Thinking about taking some short getaways in the beauteous Northwest this summer? A quick trip of a day or more can be as refreshing and rewarding as a longer break. And adding a cultural element to your journey can be the frosting on the cake—or ice in the lemonade. Here are several suggestions for jaunts that combine the arts with eye-catching scenery.
Oregon Shakespeare Festival
One of the region’s most popular cultural destinations is the Oregon Shakespeare Festival in Ashland. This charming Southern Oregon town is home to one of the largest and most respected drama companies in North America, offering an inviting 2017 season that runs through Oct. 29.
The company was founded in 1935 to present the Bard of Avon’s plays. This year, it plans stagings of Julius Caesar (“Friends, Romans, countrymen, lend me your ears!”), The Merry Wives of Windsor (“Why then, the world’s my oyster”), plus Henry IV, Part I (“O, while you live, tell truth, and shame the Devil!”) and Part 2 (“We have heard the chimes at midnight”).
But the festival, with its high standards of acting and production, has long since branched out to produce a variety of works. This summer features the romantic comedy Shakespeare in Love, based on the popular film, as well as Homer’s epic, The Odyssey. The Disney musical Beauty and the Beast will also get an airing, along with several new plays.
Because OSF performs in repertory, the bill of fare at its three Ashland theater venues (including the outdoor Elizabethan Stage) changes daily. You can see several different shows over a weekend, enjoy shopping at local boutiques, and visit the town’s fine eateries. (I’m a big fan of Larks Home Kitchen and the casual, creekside Greenleaf and Thai Pepper cafes.)
Packaged bus trips to Ashland are available, if you don’t want to make the 8-hour drive south from Seattle. Lodging reservations are a must. Details: osfashland.org or call 800-219-8161.
More of the Bard, in BC
For a closer option, head to Vancouver, BC, to visit another esteemed Shakespeare company, Bard on the Beach. Its productions unfold each summer in two peaked show tents perched in Vanier Park, high above Vancouver’s beautiful English Bay. The drive from Seattle is about three hours each way, or consider the daily Amtrak and bus services.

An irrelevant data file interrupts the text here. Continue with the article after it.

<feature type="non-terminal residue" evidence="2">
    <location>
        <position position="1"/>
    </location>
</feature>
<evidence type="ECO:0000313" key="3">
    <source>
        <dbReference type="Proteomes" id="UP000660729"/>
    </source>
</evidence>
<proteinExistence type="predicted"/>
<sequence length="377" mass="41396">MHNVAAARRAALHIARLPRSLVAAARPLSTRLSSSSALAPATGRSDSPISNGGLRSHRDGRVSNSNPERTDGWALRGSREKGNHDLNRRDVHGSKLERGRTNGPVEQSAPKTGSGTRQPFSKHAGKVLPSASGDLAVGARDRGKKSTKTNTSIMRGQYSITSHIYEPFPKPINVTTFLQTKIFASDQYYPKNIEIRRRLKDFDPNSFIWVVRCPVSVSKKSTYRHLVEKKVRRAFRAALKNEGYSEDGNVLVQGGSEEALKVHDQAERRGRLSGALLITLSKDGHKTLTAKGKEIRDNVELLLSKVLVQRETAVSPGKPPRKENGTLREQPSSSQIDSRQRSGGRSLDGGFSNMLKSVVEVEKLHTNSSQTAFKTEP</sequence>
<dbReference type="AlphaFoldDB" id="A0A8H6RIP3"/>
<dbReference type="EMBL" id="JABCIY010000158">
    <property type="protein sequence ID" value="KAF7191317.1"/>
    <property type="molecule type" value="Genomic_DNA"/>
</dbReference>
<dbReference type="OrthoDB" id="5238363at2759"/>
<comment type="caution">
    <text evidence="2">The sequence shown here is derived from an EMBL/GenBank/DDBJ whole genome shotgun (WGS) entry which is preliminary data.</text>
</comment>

Vanier Park itself is a treat, with a panoramic view of water and mountains, places to picnic, and an interesting museum devoted to Vancouver’s history. But the Shakespeare shows are also worth the trip for cogent interpretations of the classics and performances by some of Canada’s best thespians.
The repertory schedule this year (running through Sept. 23) sports the frolicsome comedies Much Ado About Nothing and Two Gentlemen of Verona. On a more serious note, The Merchant of Venice and The Winter’s Tale are on the schedule, too.
There are special shows that include a barbeque dinner and a great seat to watch the city’s Celebration of Light fireworks festival, or enjoy a pre-show wine-tasting. Tickets: bardonthebeach.org or 604-737-0625.
Port Townsend Beckons
Music lovers enjoy a visit to Port Townsend, where there’s a full calendar of festivals all summer long. Port Townsend is a two-to three-hour drive from Seattle, depending on traffic and ferry schedules.
The prestigious Olympic Music Festival (various dates through Sept. 10) recently moved from its longtime quarters in a Quilcene barn to the Centrum arts center in Port Townsend. However, its mission to bring classical ensemble works performed by respected veteran players and rising younger instrumentalists continues.
Works by Vivaldi, Brahms, Bach, Schubert, and other chamber music masters will ring out at the Wheeler Theater at Fort Worden State Park. There’s a special program Aug. 27 for youths and their families—a great way to introduce a child to a grand musical tradition.
If your taste leans more toward jazz, and you like the idea of sampling some of the sweetest sounds at small clubs in picturesque Port Townsend or at Centrum’s McCurdy Pavilion, consider the annual Centrum jazz fest (July 27-29). Among the participants are flutist Hubert Laws, singer Dee Daniels, pianist George Cables, and other jazz luminaries. Get details on these and other summer arts events at centrum.org or call 360-385-3102 ext. 110.
Misha Berson writes about the arts for The Seattle Times and many other publications, and is the author of four books, including Something’s Coming, Something Good: West Side Story and the American Imagination (Applause/Hal Leonard).
Music continues in the barn, too
Although the official Olympic Music Festival has moved to Port Townsend, world-class performers will continue to perform this summer at the festival’s original Quilcene barn venue, too. Free afternoon performances will be held there on five weekends beginning Aug 12. Hosted by Alan Iglitzin, who kicked off this annual chamber music event 33 years ago, the performers in the barn this season include many longtime friends of the festival returning to share their favorite music in this unique setting. Details at concertsinthebarn.org.